Slow down the pace at Jekyll Island where historical charm and coastal beauty captivate all ages. The historical district, also known as the “millionaire’s village,” holds fascinating tales of its early habitants and their luxurious lifestyles. The good news is you know longer need to be a millionaire to enjoy the island, which is now a great family destination. It is one of four barrier islands in Georgia, offering ten miles of island coastline and tidal marshlands.

The Historic District
Majestic oaks adorned with Spanish Moss shade the winding paths within the historical district. Prominent cottages were custom built from the late 1800s to early 1900s by some of the nations most elite magnates, offering escape from frigid temperatures up North. They were initially drawn to the area for its distinct beauty as well as the gaming and hunting. The first coast to coast telephone call was made from the island by Theodore Vail, president of AT&T. But perhaps more notable, a secret society gathered at this island to reform the banking system, establishing the roots of the Federal Reserve System. Narrated tours bring to life the compelling tales of the island’s homeowners and frequent visitors.

The wife of congressman Henry Kirke Porter, who owned Mistletoe Cottage, loved to throw parties. A photo taken in on a hot summer day shows some of the guests wearing their wool dresses at one of the soirees. Crisp white linen tablecloths were placed on the grass to protect the bottom of guest’s skirts from grass stains.

The illustrious Jeckyll Island Club Resort is the pinnacle of the Historic District, built in 1886 as a private club. The club is a historical landmark, showcasing the regal Grand Dining Room.

Jeckyll Island is home to Georgia Sea Turtle Center, the states only rehabilitation center for endangered turtles. It is heartwarming seeing dedicated staff teaching about and preserving wildlife. A glass window separates guests from the operating table where vets care for the wounded.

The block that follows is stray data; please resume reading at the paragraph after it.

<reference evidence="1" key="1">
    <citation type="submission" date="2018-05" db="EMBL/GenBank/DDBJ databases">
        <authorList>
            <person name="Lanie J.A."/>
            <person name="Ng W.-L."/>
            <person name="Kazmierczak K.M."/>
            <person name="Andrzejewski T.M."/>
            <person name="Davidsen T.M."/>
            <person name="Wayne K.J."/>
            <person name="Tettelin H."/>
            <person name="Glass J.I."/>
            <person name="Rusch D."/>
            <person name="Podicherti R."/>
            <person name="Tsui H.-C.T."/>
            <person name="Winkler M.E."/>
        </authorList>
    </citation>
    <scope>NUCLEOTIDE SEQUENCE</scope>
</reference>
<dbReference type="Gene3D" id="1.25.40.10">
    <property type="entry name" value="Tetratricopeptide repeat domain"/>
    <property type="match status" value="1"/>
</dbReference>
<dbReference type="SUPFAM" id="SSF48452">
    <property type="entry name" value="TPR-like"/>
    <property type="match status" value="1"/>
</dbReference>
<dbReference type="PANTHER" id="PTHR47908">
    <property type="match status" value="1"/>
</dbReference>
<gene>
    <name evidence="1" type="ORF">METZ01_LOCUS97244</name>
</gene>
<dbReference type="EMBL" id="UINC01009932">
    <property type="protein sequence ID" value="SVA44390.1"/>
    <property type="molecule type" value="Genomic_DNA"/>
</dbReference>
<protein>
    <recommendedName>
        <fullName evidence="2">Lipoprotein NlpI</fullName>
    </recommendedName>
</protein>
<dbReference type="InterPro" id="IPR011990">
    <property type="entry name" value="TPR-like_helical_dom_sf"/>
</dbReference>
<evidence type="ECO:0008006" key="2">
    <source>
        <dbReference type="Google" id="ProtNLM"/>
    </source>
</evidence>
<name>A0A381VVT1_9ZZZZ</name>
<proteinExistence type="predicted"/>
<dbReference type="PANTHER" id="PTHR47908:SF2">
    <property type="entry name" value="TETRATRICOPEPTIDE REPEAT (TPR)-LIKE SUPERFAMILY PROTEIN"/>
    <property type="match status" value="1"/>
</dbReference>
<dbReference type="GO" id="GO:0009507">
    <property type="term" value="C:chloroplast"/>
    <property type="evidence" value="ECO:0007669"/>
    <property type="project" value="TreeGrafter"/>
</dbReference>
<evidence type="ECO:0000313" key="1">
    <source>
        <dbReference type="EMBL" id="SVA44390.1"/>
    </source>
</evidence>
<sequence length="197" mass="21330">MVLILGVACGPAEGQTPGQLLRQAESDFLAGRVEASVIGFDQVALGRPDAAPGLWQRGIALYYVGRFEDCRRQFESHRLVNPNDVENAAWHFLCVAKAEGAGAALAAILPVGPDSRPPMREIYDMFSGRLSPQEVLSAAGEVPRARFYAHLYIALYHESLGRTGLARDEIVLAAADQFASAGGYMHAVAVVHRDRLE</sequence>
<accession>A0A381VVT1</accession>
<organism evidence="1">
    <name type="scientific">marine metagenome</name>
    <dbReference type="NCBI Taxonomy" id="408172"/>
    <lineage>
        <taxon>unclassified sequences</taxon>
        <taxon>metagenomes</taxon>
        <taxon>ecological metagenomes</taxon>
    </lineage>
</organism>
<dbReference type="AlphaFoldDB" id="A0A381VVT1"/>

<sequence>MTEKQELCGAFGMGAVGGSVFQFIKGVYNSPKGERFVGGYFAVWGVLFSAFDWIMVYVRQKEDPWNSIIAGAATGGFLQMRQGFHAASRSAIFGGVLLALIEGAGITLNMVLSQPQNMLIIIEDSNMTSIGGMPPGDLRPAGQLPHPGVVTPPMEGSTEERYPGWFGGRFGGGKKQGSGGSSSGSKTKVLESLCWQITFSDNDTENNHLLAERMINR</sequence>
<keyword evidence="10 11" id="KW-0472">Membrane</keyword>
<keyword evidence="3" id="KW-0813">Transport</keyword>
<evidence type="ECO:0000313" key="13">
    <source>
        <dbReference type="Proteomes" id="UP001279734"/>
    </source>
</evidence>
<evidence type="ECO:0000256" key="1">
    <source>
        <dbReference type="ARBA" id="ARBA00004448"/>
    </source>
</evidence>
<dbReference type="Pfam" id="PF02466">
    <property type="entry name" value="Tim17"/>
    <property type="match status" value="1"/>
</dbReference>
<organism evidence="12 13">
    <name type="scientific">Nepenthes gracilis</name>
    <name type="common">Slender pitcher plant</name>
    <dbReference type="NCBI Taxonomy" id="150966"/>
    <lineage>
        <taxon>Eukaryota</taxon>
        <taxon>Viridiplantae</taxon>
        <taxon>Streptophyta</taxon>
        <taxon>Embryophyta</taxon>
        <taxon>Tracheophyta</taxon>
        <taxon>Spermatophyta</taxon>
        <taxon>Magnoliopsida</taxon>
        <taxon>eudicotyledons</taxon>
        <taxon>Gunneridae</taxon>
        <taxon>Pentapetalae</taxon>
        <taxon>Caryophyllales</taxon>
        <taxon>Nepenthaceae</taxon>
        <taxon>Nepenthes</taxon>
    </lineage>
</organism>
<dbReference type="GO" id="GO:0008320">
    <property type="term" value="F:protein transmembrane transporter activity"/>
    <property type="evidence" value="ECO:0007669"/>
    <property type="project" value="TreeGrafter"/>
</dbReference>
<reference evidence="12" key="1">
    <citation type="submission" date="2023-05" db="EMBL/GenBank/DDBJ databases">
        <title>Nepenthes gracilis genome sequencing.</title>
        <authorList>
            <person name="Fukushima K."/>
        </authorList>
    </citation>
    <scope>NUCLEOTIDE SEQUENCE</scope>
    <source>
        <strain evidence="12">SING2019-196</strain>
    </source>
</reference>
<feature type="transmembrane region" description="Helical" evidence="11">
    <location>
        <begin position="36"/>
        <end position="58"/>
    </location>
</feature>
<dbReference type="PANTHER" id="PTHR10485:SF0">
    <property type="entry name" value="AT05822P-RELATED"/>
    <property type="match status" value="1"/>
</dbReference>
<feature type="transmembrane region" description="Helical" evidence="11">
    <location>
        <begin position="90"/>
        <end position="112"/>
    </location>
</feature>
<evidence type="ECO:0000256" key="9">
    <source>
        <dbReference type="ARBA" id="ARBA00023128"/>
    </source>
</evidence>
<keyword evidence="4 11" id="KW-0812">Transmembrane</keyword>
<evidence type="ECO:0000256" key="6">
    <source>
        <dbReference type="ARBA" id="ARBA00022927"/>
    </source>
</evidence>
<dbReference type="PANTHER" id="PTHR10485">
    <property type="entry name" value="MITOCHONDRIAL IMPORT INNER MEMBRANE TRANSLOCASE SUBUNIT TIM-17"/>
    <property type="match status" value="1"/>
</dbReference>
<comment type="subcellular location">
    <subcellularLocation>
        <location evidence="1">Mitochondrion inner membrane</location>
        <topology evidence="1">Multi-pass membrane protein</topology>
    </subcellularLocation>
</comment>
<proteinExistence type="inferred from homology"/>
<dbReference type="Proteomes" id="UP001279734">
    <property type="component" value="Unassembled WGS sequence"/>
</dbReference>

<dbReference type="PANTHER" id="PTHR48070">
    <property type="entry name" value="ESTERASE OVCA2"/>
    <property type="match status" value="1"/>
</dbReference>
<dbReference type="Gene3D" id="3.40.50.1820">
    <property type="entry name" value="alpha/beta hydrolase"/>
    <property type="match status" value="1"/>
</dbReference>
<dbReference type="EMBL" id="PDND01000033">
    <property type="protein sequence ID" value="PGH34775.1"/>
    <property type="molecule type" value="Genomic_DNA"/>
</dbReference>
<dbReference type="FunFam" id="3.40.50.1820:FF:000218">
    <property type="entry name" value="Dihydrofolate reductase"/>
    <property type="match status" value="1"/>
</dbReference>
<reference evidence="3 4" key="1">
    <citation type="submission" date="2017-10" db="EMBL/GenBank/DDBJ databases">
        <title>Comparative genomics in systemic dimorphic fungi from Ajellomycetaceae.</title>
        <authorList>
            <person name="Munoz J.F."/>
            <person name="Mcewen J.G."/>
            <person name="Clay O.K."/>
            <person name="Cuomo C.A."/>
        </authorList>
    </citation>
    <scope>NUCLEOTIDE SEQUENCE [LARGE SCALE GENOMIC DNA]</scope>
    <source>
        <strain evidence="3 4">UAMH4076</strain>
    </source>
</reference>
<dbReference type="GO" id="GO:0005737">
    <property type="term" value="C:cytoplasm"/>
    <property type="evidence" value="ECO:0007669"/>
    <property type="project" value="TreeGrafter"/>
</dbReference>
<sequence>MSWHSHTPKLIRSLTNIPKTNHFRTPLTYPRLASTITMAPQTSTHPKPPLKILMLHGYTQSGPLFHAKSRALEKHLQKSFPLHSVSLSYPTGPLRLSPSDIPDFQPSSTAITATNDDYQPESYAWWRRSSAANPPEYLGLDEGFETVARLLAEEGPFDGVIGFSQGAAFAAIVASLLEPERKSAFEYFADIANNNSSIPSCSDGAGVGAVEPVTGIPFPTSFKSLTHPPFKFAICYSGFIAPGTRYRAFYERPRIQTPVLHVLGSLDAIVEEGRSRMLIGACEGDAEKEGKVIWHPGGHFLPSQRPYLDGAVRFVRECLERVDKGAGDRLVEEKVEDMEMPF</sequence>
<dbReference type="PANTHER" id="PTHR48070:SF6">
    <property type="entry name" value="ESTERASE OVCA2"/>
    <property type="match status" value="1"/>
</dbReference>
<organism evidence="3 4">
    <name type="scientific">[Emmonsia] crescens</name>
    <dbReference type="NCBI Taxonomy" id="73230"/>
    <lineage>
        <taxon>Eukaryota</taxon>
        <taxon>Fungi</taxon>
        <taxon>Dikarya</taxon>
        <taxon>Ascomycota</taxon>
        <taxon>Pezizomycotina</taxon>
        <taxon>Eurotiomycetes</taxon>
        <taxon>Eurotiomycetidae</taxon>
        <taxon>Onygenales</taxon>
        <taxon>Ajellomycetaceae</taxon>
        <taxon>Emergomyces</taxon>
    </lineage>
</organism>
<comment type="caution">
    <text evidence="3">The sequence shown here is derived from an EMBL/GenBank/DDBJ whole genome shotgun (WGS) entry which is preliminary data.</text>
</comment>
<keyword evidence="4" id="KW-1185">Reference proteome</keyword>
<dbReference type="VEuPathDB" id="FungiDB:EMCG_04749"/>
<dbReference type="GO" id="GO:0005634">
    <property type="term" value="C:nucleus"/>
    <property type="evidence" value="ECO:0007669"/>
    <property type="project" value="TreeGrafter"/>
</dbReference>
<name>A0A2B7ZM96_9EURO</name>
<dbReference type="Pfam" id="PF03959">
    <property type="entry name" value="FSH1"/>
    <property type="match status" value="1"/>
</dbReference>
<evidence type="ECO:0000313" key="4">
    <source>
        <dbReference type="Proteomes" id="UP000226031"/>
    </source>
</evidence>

Thrillseekers can get in another type of water fun at Summer Waves Water Park. From a lazy river ride to steep water slides, all ages will be entertained. The park offers stunning views of the Jekyll River.

Additional island activities include the 4-H Tidelands Nature Center, Jekyll Island Museum, miniature golf and miniature golf.

The appeal of the island is its remote location, off of the fast track of the highly frequented coastal destinations. The iconic Driftwood Beach offers some of the most unique and amazing views in the country. Massive trees have embarked onto the beach, painting bold silhouettes against the ocean backdrop. Do wear sandals as the sand is a scorcher.

The place to stay is the Holiday Inn Resort, right on the ocean. Kid and pet friendly, it’s a conducive beachfront property for the entire family. Highly recommended is an ocean view suite with a private balcony. For a spacious option, the Kid’s Suite includes bunk beds, a separate bedroom for parents, as well as a kitchenette with a refrigerator, microwave and cooktop. Most rooms have ocean views and all the suites include private balconies with views of the Atlantic Ocean. There are two places to eat, a casual beachside bar called Anchor and the Beach House. Recommended at the Beach House are the seared scallops cooked in apple brandy, sitting on top of risotto and spinach. The seafood chowder is another hit, rich and flavorful with generous bites of scallops, shrimp. Save room for the keylime mousse.

There is a breakfast buffet as well, offering something for everyone. It’s an ideal setting offering ocean views from the porch.

Rent a bike at the resort and explore along the island’s 25 miles of trails. The Beach Village, just two miles away, has a grocery store and restaurants. Down the road is Tortuga Jacks, a great tex mex spot, with an outdoor bar facing the ocean and adjacent to marshland.

For more information:

Holiday Inn Resort

Historical Tour